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Recognizing repetitive stress injuries

The most common injuries in the United States are those caused by repetitive motion. If you are constantly performing the same physical actions over and over again while on the job, you could be at risk of suffering a repetitive motion injury.

As a construction worker, you may be more concerned about falling from scaffolding, getting hit in the head with a falling I-beam, or being electrocuted by faulty wiring. But what about the eight hours you spent yesterday wielding a sledgehammer or the four hours the day before jackhammering through concrete? The constant stress you put on your body while performing these types of tasks can cause debilitating damage to your joints and tendons.

The most common of the repetitive stress injuries are tendinitis and bursitis. Very often, if you have one, you also have the other. These types of injuries can be cause by repeated movement on a daily basis or by trauma from an accident.

Suffering from a repetitive motion injury caused by your job duties can leave you in extreme pain and cause you to take sick days. Fortunately, if you have an injury caused by your work duties or an accident while on the job, you are entitled to workers’ compensation benefits.

Below are symptoms most commonly associated with repetitive stress injuries. If you suffer from these symptoms or think that you may have an injury, go see a doctor immediately and notify your employer.


Tendinitis occurs when your tendon becomes inflamed due to an injury or overuse. You will feel pain directly at the site of the injury and sometimes the skin over the inflamed tendon will be red and warm to the touch.

If the pain is occurring where your arm meets the shoulder and it can be reproduced by flexing your elbow at 90 degrees while turning your hand palm up against the resistance, then you could be suffering from tendinitis in your bicep.

Pain that is in your elbow can be what is commonly known as tennis elbow or golfer’s elbow, depending on which way you flex your wrist that causes the pain. If you experience pain in your elbow when your wrist is flexed backward, it is most likely tennis elbow. With golfer’s elbow, the pain will be made worse when you flex your wrist forward.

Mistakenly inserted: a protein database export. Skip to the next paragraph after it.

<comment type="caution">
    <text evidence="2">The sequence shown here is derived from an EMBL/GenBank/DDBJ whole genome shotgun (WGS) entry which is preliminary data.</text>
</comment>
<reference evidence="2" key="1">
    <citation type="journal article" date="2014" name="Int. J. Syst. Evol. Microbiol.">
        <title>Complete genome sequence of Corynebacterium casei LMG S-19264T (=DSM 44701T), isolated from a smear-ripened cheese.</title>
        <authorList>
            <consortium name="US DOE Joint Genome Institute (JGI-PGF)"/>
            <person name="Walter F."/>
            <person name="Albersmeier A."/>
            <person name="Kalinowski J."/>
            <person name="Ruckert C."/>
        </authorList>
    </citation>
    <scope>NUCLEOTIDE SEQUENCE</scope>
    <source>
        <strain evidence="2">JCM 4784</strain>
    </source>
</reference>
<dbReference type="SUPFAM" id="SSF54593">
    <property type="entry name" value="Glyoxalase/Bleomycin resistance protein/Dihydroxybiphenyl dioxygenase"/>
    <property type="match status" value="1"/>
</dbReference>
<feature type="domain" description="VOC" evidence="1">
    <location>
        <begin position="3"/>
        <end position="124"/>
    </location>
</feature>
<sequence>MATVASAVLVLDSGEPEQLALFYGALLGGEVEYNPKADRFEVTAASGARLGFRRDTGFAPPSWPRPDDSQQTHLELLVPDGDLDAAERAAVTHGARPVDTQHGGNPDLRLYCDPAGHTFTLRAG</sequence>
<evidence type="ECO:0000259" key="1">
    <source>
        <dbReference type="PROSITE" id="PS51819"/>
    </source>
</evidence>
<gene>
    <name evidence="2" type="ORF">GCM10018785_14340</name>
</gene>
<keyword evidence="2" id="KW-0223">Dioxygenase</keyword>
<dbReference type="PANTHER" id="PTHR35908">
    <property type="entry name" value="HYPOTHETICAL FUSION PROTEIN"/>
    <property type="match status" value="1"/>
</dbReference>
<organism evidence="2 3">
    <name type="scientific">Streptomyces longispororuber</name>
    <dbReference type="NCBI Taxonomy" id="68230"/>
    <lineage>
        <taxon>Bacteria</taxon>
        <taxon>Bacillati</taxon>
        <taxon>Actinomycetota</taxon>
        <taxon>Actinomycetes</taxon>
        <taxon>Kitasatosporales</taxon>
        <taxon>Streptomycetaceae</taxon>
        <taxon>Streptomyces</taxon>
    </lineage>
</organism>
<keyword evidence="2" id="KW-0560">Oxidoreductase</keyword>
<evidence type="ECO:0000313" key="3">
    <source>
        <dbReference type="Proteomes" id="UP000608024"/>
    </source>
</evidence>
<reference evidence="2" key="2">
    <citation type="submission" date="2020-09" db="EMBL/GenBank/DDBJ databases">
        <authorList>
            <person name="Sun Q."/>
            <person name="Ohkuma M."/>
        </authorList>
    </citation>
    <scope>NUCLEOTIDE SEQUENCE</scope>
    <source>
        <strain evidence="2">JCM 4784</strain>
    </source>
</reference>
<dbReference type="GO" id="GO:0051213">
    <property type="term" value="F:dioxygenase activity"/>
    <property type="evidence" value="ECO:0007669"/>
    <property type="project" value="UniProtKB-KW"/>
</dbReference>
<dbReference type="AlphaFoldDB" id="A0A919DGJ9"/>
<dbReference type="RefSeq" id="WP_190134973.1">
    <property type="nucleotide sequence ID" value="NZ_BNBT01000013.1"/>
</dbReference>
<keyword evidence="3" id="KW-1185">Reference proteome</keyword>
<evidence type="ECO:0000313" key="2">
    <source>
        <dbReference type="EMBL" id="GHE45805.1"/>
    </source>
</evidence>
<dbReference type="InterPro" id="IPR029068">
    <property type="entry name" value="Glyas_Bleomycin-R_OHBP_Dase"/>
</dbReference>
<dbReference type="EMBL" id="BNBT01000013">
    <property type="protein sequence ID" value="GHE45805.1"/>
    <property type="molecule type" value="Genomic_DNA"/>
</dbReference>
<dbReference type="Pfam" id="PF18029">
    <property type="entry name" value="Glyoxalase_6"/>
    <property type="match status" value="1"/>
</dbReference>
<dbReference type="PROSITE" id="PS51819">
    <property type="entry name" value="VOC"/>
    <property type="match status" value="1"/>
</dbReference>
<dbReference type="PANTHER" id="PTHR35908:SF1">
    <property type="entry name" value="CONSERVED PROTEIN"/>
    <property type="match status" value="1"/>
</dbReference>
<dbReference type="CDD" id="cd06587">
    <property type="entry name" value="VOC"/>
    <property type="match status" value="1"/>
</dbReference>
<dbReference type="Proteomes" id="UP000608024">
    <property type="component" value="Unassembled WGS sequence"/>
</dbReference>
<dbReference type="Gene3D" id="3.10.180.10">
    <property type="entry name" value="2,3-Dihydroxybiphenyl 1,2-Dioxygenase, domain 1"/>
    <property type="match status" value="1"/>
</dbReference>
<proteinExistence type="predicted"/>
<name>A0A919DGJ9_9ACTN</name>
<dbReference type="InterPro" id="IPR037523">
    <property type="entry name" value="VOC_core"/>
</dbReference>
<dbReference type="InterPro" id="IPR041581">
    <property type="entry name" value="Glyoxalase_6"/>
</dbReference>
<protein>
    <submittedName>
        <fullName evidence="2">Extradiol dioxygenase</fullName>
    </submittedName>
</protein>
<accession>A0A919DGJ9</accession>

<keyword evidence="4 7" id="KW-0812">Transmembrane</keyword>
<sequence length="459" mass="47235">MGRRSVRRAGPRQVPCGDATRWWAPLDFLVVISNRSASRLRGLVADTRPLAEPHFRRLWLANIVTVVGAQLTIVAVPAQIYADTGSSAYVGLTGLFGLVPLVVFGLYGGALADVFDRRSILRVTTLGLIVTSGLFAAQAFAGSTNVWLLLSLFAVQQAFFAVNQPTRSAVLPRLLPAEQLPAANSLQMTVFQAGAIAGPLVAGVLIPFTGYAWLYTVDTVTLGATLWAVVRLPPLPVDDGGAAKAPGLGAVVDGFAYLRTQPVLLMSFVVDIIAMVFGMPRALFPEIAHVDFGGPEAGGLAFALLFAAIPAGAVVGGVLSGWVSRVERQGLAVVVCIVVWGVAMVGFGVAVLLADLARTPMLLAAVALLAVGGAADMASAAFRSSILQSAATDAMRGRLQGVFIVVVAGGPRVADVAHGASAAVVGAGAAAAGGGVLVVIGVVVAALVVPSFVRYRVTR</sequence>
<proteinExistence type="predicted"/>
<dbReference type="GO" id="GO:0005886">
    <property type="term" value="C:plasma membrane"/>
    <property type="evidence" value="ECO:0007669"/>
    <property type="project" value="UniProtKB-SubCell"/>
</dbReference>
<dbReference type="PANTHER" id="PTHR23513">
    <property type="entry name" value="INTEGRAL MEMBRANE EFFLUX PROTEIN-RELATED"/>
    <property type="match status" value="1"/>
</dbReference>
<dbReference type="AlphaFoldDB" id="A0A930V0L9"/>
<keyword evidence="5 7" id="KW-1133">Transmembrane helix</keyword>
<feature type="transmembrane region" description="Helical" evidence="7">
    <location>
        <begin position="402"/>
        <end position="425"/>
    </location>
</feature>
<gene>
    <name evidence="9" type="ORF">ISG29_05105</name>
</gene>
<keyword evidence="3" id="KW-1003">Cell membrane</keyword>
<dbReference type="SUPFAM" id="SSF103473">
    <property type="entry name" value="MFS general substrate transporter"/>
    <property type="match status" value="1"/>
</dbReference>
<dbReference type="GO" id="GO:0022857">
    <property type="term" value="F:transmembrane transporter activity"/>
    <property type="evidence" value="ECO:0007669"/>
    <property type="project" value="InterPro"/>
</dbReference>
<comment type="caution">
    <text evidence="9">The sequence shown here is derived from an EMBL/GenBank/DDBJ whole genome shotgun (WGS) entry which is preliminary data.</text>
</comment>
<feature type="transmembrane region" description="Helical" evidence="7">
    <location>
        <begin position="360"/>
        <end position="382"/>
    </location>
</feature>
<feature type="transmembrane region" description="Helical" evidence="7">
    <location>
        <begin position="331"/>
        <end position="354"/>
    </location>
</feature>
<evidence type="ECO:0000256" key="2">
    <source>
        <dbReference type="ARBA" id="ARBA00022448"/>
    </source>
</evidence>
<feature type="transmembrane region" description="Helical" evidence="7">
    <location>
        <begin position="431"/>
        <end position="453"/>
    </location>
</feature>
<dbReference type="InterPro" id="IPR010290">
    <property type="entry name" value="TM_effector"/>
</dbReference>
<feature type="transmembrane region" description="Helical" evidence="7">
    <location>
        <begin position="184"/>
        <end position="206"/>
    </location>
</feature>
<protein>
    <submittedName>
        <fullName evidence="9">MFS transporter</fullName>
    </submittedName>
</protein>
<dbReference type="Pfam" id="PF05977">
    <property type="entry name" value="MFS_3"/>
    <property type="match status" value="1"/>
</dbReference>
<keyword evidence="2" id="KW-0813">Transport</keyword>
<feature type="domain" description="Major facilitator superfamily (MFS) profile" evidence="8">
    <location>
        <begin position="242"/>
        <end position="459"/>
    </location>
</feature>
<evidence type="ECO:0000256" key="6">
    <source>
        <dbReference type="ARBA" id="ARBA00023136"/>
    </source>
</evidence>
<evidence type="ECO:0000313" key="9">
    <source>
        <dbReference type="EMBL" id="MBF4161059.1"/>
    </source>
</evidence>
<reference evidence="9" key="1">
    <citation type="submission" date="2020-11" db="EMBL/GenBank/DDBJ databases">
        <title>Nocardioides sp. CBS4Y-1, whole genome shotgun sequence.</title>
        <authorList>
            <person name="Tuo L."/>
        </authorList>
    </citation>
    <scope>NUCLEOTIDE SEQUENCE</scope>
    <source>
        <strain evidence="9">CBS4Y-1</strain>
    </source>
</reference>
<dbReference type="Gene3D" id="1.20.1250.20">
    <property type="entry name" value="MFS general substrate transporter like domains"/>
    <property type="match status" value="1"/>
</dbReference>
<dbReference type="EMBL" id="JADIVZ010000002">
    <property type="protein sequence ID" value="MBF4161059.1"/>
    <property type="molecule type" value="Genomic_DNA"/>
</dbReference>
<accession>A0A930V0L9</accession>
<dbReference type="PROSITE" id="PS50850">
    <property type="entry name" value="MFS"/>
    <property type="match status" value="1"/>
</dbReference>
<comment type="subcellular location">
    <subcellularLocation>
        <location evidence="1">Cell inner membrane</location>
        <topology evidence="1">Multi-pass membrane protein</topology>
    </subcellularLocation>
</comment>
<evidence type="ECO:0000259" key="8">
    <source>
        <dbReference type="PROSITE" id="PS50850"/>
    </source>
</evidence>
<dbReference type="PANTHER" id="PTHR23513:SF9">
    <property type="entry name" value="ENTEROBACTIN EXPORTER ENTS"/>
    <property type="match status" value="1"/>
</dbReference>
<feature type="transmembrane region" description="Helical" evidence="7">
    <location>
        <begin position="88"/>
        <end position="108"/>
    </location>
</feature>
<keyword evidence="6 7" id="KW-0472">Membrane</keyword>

If you have tendinitis in your rotator cuff, you will feel it most when you raise the arm attached to the affected shoulder out to the side.


When suffering from bursitis, you will feel pain, tenderness, and a decreased range of motion in the area that is injured. You may also experience redness and swelling, as well as a crunchy or grinding sensation when the affected joint is moved.

If this condition is in your knee, you will have swelling around the bottom of the kneecap. The lower part of the kneecap will be red and warm to the touch and experience pain when bending and straightening your leg. In general, the range of motion will be much less than normal.

Similar to the knee, if this condition exists in your elbow, there will be pain, redness, and swelling. Usually, the pain will get worse when you flex and extend your arm.

When suffering from bursitis of the hip, the pain will be increased when you are walking or lying on the side that is injured. Moving your leg out to the side or bringing it back to the middle of your body will also cause additional pain in the affected area.

Repetitive stress injuries can start as a minor inconvenience but end up debilitating if not treated properly. Also, it may take a significant amount of time before you really start seeing the symptoms of such an injury.

However, just because you did not suffer a broken bone while on the job, does not mean you are not entitled to recoup compensation for medical bills and lost wages due to a repetitive motion injury.